Terrorism charges and the label “terrorist” itself seems to be exclusively reserved for Muslims, writes Dilly Hussain.
‘Terrorism’ is defined by the British government and the MI5 as: “The use or threat of action designed to influence the government or an international governmental organisation or to intimidate the public, or a section of the public; made for the purposes of advancing a political, religious, racial or ideological cause”. Unlike terms such as ‘extremism’ and ‘British values’, terrorism appears to have a patent meaning. Taking this into consideration, it’s very unfortunate how the disproportionate labelling of ‘terrorist’ is frequently applied to Muslims in comparison to non-Muslims.
In many cases, Muslims have been prosecuted for much less than the “use or threat of action” for the purpose of fulfilling ideological causes. There are numerous examples where Muslims have been incarcerated for merely voicing their political views; whether it was supporting the legitimacy of Afghani, Iraqi or Palestinian resistance to the invasion of their lands, the possession or downloading of ‘terrorist’ material, and more recently, supporting the Syrian rebels in their fight against Bashar Al Assad.
After a humiliating 13-year war of attrition in Afghanistan, the defeated Nato-led coalition had no other option but to accept that the Taliban were a major political player, and dialogue with them to reach a political solution could have saved many lives.
Similarly, the UK government had no choice but to sit down with the IRA after 80 years of war.
The Brighton Hotel bombing in 1984, which was a direct attempt to eliminate the Tory leadership, namely Prime Minister Margaret Thatcher, the rockets fired at the MI6 building and the Downing Street mortar attack by the IRA, is just another example of when ‘terrorists’ were eventually acknowledged as the lawful opposition.
The Curious Tale of Ryan McGee
In 2007 former British National Party (BNP) candidate Robert Cottage, was accused of planning to kill Prime Minister Tony Blair, and preparing for a race war in Britain. In spite of his extremist views towards foreigners and immigrants, he was never charged with terrorism. Cottage was found in possession of the largest stockpile of chemical explosives in the history of the UK, and pleaded guilty under the Explosives Substances Act of 1883.
Last Friday, British soldier and supporter of the English Defence League (EDL) Ryan McGee, was jailed for two years after it was revealed that he had made nail bombs filled with 181 pieces of shrapnel to maximize damage. The 20-year-old from Eccles, Greater Manchester, wrote in a journal: “I vow to drag every last immigrant into the fires of hell with me.” Police discovered how McGee downloaded a video of two men beneath a swastika flag, one being beheaded and the other killed by a gunshot to the head, and then encouraged people online to do the same if they hated immigrants. The court heard that McGee came from a family with far-right views, and had attended an EDL rally whilst holding a “No Surrender” EDL flag and donning an EDL T-shirt and jumper – all bought by his mother for his 18th birthday. Like Robert Cottage, McGee pleaded guilty under the outdated Explosives Substances Act.
McGee fulfilled every physical and ideological condition to qualify as a terrorist, yet the prosecutor stated that he was not a terrorist but an “immature teenager” who had no intended targets. Maybe it was because the single defining attribute that McGee didn’t possess to be deemed as a ‘terrorist’ by the courts, was that he wasn’t a Muslim. Not a single article in the British press mentioned the word ‘terrorist’ in reference to McGee’s case. The hypocrisy and double standards of the British justice system and the media is as clear as daylight. Unlike Robert Cottage, who attempted to assassinate a British Prime Minister, and the IRA who bombed state institutional buildings, Muslims who have never attempted, let alone executed such acts, are regularly branded as ‘terrorists’ and prosecuted under the Terrorism Act of 2000.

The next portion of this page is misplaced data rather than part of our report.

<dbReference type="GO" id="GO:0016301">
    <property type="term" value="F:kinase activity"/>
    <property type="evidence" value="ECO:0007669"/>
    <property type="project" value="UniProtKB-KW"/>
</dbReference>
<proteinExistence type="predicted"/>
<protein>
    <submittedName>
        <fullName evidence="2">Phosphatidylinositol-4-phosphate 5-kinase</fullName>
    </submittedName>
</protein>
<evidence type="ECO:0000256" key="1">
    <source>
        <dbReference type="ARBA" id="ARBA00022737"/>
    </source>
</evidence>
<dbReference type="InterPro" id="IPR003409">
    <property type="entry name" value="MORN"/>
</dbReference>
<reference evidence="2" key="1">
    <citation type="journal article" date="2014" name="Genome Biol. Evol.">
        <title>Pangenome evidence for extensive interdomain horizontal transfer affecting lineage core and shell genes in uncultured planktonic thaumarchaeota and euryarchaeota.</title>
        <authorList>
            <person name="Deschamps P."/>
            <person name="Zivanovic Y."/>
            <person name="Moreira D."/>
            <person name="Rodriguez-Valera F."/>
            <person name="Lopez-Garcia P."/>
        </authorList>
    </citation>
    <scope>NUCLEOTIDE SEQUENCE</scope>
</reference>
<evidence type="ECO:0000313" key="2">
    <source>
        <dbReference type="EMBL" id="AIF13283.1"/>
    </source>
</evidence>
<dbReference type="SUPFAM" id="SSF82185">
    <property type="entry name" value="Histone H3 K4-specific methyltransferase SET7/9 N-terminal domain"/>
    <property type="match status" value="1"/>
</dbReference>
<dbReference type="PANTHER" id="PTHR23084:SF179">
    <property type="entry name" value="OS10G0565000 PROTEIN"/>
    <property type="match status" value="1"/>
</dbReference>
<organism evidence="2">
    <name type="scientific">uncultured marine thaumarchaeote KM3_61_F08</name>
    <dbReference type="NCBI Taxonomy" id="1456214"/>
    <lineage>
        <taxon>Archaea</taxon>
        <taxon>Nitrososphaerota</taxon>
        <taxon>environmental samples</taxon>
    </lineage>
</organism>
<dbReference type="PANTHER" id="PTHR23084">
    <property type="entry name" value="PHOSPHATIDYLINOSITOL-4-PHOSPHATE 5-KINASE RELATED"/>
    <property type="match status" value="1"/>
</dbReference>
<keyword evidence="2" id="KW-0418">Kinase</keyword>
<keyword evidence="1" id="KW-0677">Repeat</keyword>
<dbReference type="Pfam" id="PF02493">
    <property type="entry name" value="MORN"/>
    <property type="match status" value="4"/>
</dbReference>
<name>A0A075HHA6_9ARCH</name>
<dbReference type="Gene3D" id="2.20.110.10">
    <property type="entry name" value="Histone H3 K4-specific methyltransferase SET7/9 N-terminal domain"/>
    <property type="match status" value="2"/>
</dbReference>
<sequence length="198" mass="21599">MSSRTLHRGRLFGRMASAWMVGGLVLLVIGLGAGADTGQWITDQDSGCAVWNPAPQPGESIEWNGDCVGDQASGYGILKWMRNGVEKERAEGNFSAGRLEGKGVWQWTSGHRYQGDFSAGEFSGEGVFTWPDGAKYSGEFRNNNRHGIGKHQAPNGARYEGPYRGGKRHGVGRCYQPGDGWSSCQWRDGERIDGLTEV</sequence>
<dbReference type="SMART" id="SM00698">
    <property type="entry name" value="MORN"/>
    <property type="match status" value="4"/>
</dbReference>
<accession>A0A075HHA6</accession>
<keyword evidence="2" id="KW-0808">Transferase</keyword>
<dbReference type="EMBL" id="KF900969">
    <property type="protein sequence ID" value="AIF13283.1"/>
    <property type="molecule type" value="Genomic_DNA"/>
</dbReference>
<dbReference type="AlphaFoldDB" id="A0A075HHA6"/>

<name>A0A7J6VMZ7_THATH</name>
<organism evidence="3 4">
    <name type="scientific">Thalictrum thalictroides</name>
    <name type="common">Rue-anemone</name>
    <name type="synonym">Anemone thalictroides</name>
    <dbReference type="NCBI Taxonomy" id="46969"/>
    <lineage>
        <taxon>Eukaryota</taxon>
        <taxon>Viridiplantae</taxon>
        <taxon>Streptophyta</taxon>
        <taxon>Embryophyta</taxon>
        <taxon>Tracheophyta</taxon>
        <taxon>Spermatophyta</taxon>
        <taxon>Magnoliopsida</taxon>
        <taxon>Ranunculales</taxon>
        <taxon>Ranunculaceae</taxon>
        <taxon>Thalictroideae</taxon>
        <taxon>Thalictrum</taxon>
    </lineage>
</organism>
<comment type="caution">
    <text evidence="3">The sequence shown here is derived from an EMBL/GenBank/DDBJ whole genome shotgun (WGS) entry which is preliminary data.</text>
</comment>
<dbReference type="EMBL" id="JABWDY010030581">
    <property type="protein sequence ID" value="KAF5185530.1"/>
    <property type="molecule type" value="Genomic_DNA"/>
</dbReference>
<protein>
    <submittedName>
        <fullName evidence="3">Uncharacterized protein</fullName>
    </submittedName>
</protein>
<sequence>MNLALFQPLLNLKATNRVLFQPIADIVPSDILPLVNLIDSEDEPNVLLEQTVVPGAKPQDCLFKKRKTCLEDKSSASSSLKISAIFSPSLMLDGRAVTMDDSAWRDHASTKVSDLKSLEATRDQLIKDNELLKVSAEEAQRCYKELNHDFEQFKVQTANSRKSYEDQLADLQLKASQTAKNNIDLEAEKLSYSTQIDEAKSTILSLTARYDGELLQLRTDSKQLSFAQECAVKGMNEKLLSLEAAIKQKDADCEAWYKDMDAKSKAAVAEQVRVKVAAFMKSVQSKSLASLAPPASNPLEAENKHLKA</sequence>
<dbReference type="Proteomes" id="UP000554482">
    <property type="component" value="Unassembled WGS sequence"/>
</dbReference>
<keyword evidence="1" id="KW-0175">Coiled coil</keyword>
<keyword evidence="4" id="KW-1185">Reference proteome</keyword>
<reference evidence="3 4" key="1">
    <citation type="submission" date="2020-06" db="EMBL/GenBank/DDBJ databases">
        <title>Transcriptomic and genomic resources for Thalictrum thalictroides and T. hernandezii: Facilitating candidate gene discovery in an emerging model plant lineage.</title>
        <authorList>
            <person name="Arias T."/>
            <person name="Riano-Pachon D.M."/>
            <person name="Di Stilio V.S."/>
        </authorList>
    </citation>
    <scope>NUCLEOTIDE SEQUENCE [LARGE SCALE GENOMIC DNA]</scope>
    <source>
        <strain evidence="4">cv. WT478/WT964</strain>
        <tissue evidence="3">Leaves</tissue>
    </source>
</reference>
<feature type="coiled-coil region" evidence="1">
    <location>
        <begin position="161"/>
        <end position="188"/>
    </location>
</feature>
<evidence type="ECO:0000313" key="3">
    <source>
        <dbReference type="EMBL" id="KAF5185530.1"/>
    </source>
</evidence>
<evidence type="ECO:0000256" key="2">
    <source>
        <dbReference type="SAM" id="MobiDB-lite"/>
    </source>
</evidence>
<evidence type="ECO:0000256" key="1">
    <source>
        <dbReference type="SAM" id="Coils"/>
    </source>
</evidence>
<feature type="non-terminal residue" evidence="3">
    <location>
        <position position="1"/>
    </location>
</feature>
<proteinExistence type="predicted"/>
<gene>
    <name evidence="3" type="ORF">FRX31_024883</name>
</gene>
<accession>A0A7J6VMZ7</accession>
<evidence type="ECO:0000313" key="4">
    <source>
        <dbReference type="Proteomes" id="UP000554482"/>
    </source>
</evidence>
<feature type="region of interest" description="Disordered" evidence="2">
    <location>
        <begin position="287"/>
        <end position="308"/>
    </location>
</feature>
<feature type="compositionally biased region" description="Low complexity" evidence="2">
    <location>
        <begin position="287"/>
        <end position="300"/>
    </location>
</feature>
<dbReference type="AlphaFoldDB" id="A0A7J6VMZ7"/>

Sarwar’s mother, who informed the police of her son’s whereabouts after she found a letter written by Yusuf stating that he went to Syria to fight the Assad regime, felt “betrayed” when such a harsh sentence was given to her son.
Sentencing Ahmed and Sarwar, Judge Michael Topolski described the two men as “deeply committed to violent extremism.” However, the “violent extremism” that Judge Topolski was referring to, would never have materialised into physical acts of terrorism on British soil by either men, but this most certainly was not the case with Cottage or McGee.
The ongoing hysteria over “Syria-related” terrorism is a fine example of the shambolic misapplication and biased treatment of Muslims in Britain’s ‘two-tier’ justice system.
Over the past few months, there have been many high-profile cases that have led to custodial sentences being dished out to British Muslims who travelled to Syria to fight with the Syrian rebels. The main motivation of these men was to help the oppressed Syrians against a brutal dictator, which the UK is now covertly allied with against ISIS.
In most, if not all of these cases, judges have concluded that returning jihadists “posed no threat to the UK” but had either commissioned, instigated or prepared acts of terrorism abroad.
During a time where Muslim activists and aid workers are being arrested, mothers are being told to spy on their ‘jihadi’ sons, passports are being confiscated and citizenships are being revoked rendering people ‘stateless’, it raises some serious questions for Muslims living in Britain.
How can they trust the establishment which continues to implement draconian anti-terror laws that exclusively target Muslims, and consequently alienates an entire religious minority as a suspect community?
This article was first published on the Huffington Post.